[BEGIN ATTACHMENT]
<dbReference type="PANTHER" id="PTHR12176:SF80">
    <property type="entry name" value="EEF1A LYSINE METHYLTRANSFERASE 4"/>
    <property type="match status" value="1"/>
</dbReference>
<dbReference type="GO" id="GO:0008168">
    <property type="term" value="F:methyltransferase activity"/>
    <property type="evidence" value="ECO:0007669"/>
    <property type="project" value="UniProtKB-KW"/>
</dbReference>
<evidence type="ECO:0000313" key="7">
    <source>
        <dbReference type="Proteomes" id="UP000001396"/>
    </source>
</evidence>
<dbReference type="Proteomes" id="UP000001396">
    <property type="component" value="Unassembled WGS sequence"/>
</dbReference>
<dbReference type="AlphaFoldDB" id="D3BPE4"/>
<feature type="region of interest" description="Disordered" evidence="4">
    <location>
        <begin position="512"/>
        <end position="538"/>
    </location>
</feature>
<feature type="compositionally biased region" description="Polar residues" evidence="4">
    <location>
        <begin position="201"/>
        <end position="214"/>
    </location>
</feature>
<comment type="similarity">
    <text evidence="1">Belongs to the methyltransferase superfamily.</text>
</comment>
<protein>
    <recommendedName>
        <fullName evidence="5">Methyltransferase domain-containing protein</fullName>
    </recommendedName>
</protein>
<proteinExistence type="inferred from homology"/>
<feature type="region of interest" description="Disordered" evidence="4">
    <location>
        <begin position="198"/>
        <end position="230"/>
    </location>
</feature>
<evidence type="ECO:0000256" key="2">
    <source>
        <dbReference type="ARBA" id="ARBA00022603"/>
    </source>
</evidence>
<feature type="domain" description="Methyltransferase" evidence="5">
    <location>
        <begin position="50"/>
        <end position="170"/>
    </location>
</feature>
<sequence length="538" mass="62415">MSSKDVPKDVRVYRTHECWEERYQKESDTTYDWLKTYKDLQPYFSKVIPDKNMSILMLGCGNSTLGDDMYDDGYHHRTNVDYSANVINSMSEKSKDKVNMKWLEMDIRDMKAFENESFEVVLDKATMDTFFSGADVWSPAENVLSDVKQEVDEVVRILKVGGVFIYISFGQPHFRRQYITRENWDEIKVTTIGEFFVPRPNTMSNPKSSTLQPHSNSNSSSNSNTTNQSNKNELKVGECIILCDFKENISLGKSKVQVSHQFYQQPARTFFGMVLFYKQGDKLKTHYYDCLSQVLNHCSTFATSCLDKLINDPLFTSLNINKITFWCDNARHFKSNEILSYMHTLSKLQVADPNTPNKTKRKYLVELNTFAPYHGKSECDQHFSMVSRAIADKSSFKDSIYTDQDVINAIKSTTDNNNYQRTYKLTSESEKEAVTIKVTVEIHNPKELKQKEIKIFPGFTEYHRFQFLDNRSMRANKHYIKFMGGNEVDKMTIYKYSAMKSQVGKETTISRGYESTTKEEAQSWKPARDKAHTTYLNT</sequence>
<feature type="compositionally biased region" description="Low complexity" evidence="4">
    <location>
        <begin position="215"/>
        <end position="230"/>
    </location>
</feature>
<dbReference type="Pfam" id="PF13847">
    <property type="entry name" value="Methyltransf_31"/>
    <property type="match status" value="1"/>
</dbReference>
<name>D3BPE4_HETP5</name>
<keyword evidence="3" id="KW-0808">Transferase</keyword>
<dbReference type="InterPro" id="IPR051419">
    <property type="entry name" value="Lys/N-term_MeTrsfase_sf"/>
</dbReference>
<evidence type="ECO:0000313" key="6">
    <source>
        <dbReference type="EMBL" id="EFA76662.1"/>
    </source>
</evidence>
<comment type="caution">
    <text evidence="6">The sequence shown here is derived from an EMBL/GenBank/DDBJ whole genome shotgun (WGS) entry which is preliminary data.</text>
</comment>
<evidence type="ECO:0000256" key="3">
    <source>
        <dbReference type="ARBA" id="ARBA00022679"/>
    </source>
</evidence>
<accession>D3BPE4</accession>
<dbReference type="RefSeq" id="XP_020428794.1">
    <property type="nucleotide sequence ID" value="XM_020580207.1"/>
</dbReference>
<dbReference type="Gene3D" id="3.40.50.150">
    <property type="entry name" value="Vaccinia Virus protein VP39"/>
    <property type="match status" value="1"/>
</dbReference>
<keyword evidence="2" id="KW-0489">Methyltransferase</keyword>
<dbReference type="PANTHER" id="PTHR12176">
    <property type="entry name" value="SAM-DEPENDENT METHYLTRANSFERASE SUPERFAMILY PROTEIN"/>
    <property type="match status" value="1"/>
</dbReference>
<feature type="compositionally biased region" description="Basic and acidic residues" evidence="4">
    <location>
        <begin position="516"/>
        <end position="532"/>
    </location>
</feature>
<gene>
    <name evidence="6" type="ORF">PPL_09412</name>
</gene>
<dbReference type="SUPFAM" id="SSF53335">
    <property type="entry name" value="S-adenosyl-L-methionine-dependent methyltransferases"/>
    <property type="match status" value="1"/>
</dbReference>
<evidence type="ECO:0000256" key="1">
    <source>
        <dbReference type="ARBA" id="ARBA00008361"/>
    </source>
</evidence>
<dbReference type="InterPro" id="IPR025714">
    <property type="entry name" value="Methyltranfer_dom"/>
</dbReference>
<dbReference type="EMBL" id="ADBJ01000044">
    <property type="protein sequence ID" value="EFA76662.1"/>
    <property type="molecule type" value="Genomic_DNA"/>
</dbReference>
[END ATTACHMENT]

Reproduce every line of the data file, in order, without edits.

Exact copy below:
<dbReference type="PANTHER" id="PTHR12176:SF80">
    <property type="entry name" value="EEF1A LYSINE METHYLTRANSFERASE 4"/>
    <property type="match status" value="1"/>
</dbReference>
<dbReference type="GO" id="GO:0008168">
    <property type="term" value="F:methyltransferase activity"/>
    <property type="evidence" value="ECO:0007669"/>
    <property type="project" value="UniProtKB-KW"/>
</dbReference>
<evidence type="ECO:0000313" key="7">
    <source>
        <dbReference type="Proteomes" id="UP000001396"/>
    </source>
</evidence>
<dbReference type="Proteomes" id="UP000001396">
    <property type="component" value="Unassembled WGS sequence"/>
</dbReference>
<dbReference type="AlphaFoldDB" id="D3BPE4"/>
<feature type="region of interest" description="Disordered" evidence="4">
    <location>
        <begin position="512"/>
        <end position="538"/>
    </location>
</feature>
<feature type="compositionally biased region" description="Polar residues" evidence="4">
    <location>
        <begin position="201"/>
        <end position="214"/>
    </location>
</feature>
<comment type="similarity">
    <text evidence="1">Belongs to the methyltransferase superfamily.</text>
</comment>
<protein>
    <recommendedName>
        <fullName evidence="5">Methyltransferase domain-containing protein</fullName>
    </recommendedName>
</protein>
<proteinExistence type="inferred from homology"/>
<feature type="region of interest" description="Disordered" evidence="4">
    <location>
        <begin position="198"/>
        <end position="230"/>
    </location>
</feature>
<evidence type="ECO:0000256" key="2">
    <source>
        <dbReference type="ARBA" id="ARBA00022603"/>
    </source>
</evidence>
<feature type="domain" description="Methyltransferase" evidence="5">
    <location>
        <begin position="50"/>
        <end position="170"/>
    </location>
</feature>
<sequence length="538" mass="62415">MSSKDVPKDVRVYRTHECWEERYQKESDTTYDWLKTYKDLQPYFSKVIPDKNMSILMLGCGNSTLGDDMYDDGYHHRTNVDYSANVINSMSEKSKDKVNMKWLEMDIRDMKAFENESFEVVLDKATMDTFFSGADVWSPAENVLSDVKQEVDEVVRILKVGGVFIYISFGQPHFRRQYITRENWDEIKVTTIGEFFVPRPNTMSNPKSSTLQPHSNSNSSSNSNTTNQSNKNELKVGECIILCDFKENISLGKSKVQVSHQFYQQPARTFFGMVLFYKQGDKLKTHYYDCLSQVLNHCSTFATSCLDKLINDPLFTSLNINKITFWCDNARHFKSNEILSYMHTLSKLQVADPNTPNKTKRKYLVELNTFAPYHGKSECDQHFSMVSRAIADKSSFKDSIYTDQDVINAIKSTTDNNNYQRTYKLTSESEKEAVTIKVTVEIHNPKELKQKEIKIFPGFTEYHRFQFLDNRSMRANKHYIKFMGGNEVDKMTIYKYSAMKSQVGKETTISRGYESTTKEEAQSWKPARDKAHTTYLNT</sequence>
<feature type="compositionally biased region" description="Low complexity" evidence="4">
    <location>
        <begin position="215"/>
        <end position="230"/>
    </location>
</feature>
<dbReference type="Pfam" id="PF13847">
    <property type="entry name" value="Methyltransf_31"/>
    <property type="match status" value="1"/>
</dbReference>
<name>D3BPE4_HETP5</name>
<keyword evidence="3" id="KW-0808">Transferase</keyword>
<dbReference type="InterPro" id="IPR051419">
    <property type="entry name" value="Lys/N-term_MeTrsfase_sf"/>
</dbReference>
<evidence type="ECO:0000313" key="6">
    <source>
        <dbReference type="EMBL" id="EFA76662.1"/>
    </source>
</evidence>
<comment type="caution">
    <text evidence="6">The sequence shown here is derived from an EMBL/GenBank/DDBJ whole genome shotgun (WGS) entry which is preliminary data.</text>
</comment>
<evidence type="ECO:0000256" key="3">
    <source>
        <dbReference type="ARBA" id="ARBA00022679"/>
    </source>
</evidence>
<accession>D3BPE4</accession>
<dbReference type="RefSeq" id="XP_020428794.1">
    <property type="nucleotide sequence ID" value="XM_020580207.1"/>
</dbReference>
<dbReference type="Gene3D" id="3.40.50.150">
    <property type="entry name" value="Vaccinia Virus protein VP39"/>
    <property type="match status" value="1"/>
</dbReference>
<keyword evidence="2" id="KW-0489">Methyltransferase</keyword>
<dbReference type="PANTHER" id="PTHR12176">
    <property type="entry name" value="SAM-DEPENDENT METHYLTRANSFERASE SUPERFAMILY PROTEIN"/>
    <property type="match status" value="1"/>
</dbReference>
<feature type="compositionally biased region" description="Basic and acidic residues" evidence="4">
    <location>
        <begin position="516"/>
        <end position="532"/>
    </location>
</feature>
<gene>
    <name evidence="6" type="ORF">PPL_09412</name>
</gene>
<dbReference type="SUPFAM" id="SSF53335">
    <property type="entry name" value="S-adenosyl-L-methionine-dependent methyltransferases"/>
    <property type="match status" value="1"/>
</dbReference>
<evidence type="ECO:0000256" key="1">
    <source>
        <dbReference type="ARBA" id="ARBA00008361"/>
    </source>
</evidence>
<dbReference type="InterPro" id="IPR025714">
    <property type="entry name" value="Methyltranfer_dom"/>
</dbReference>
<dbReference type="EMBL" id="ADBJ01000044">
    <property type="protein sequence ID" value="EFA76662.1"/>
    <property type="molecule type" value="Genomic_DNA"/>
</dbReference>